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Author Topic: Product for creating external boot drive for Windows?  (Read 3023 times)
andyptak
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« on: August 12, 2010, 02:22:17 PM »
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I want to create an external boot drive, complete with all of my other applications, settings etc., - the whole thing and I'm not having much luck.

I tried Norton Ghost which came highly recommended and it just messed up my machine - missing winstall.exe and I'm not confidant that the copy it made is any good and I'm too concerned about it to actually try it out. Does anyone have any suggestions?

What I want to accomplish is that if my C drive goes, all I've got to do is reboot and boot from an external instead. I also want that external to have my entire internal C drive on it, so I have no down time, or loss either.

I also looked at Memeo but I'm not sure if it will copy system files and be bootable. Their FAQ is rather thin.

Any help would be appreciated. Thanks.

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degrub
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« Reply #1 on: August 12, 2010, 02:45:56 PM »
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Have you considered using a raid 1 ? Full mirroring. Works as long as one drive is working.

Most newer motherboards and bios' offer a software version built on the motherboard chipset. Alternatively buy a full hardware raid card and set it up for bootable raid 1.

Use a good UPS with the system so any power droops don't cause problems.

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andyptak
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« Reply #2 on: August 12, 2010, 02:50:15 PM »
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Thanks. I already have a RAID setup on my desktop, but this would be for my laptop while travelling. Just a bit of extra insurance, to sooth my paranoia.
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degrub
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« Reply #3 on: August 12, 2010, 05:01:32 PM »
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Then just ghost (clone) your drive routinely to an external 2.5inch drive.
When the time comes, just swap them out. Be sure to pack the correct screwdriver though Wink

i've used this method before without issue on win and mac based laptops.

It almost sounds like you did a backup. What you want is a drive clone from the C drive to a second drive.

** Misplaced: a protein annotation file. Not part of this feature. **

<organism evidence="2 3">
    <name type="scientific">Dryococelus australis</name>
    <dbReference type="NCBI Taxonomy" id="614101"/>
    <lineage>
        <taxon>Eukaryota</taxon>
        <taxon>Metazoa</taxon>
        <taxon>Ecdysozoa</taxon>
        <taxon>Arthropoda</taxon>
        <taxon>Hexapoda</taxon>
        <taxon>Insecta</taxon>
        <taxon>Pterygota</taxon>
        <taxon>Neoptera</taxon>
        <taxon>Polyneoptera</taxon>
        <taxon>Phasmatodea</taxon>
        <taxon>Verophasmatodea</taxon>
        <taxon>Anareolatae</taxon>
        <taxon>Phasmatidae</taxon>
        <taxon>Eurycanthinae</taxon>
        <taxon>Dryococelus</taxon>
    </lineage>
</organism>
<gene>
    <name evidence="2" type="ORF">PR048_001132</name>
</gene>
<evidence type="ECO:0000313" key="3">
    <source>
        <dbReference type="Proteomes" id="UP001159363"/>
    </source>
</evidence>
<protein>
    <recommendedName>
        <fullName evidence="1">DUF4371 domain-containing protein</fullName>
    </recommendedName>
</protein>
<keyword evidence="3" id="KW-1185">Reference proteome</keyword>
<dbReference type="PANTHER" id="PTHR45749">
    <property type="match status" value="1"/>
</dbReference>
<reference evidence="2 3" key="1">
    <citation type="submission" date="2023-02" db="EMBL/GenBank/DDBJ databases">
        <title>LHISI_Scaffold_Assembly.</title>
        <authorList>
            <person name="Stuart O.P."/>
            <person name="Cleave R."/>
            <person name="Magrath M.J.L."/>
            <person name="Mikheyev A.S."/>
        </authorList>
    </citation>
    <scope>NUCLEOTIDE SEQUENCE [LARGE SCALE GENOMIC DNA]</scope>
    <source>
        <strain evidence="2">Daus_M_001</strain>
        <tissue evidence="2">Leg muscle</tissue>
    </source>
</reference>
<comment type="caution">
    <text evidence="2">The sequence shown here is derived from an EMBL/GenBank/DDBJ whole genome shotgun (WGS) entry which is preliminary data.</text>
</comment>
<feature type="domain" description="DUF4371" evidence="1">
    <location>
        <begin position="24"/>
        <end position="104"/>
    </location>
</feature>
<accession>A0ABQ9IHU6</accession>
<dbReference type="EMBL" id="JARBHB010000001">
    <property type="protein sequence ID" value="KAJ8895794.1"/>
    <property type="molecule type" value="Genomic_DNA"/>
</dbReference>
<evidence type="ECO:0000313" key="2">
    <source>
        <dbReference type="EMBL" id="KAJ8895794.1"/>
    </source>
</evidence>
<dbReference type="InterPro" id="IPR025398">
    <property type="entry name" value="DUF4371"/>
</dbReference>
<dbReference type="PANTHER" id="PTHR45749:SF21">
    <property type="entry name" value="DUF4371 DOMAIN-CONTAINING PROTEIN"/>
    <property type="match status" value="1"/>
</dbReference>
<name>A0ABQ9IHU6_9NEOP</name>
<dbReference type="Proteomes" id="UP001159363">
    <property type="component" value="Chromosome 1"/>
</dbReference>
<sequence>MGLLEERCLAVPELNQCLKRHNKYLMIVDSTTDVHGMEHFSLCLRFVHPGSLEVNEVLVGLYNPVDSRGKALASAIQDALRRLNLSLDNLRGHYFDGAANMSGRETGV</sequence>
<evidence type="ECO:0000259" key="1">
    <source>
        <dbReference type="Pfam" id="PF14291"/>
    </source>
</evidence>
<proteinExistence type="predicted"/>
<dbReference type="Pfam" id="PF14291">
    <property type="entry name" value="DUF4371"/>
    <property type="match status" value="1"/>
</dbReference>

It's easy to test. Clone the drive. Remove it and insert the copy , boot up and verify. No danger of destroying anything.

There are lots of programs to do this other than Ghost if you are not comfortable with it.
« Last Edit: August 12, 2010, 05:05:53 PM by degrub » Logged
John.Murray
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« Reply #4 on: August 12, 2010, 06:10:50 PM »
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If you want to create a full working copy of windows, you'll have to use a hard drive.  Via USB, your only options are via the PE (Portable Executable Environment) - usefull for troubleshooting and recovery purposes only.

http://www.tomshardware.com/reviews/windows-pocket,1113.html
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Raw shooter
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« Reply #5 on: August 12, 2010, 09:19:05 PM »
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If your using Windows 7, it's really very simple.  In Control Panel, click  Backup and Restore.  You can Image your full boot drive (C) to an external HD. This is called a System Image by Windows 7.
I do it quite a bit for various needs, but this works like a charm. 

Now when you want to put the Image back on your laptop - use the command Restore from Image which is the key - and not restore a backup.  Restore from backup looks for certain folders or individual files to restore.

If your worried about a hard drive crash, then you definitely need to create a System Repair Disk (on DVD) first.  You'll need this if your laptop won't boot. Boot from the Repair Disk - then restore the Image (that's on the external HD).  If your System Image is on an external HD, then the Restore is really quite fast.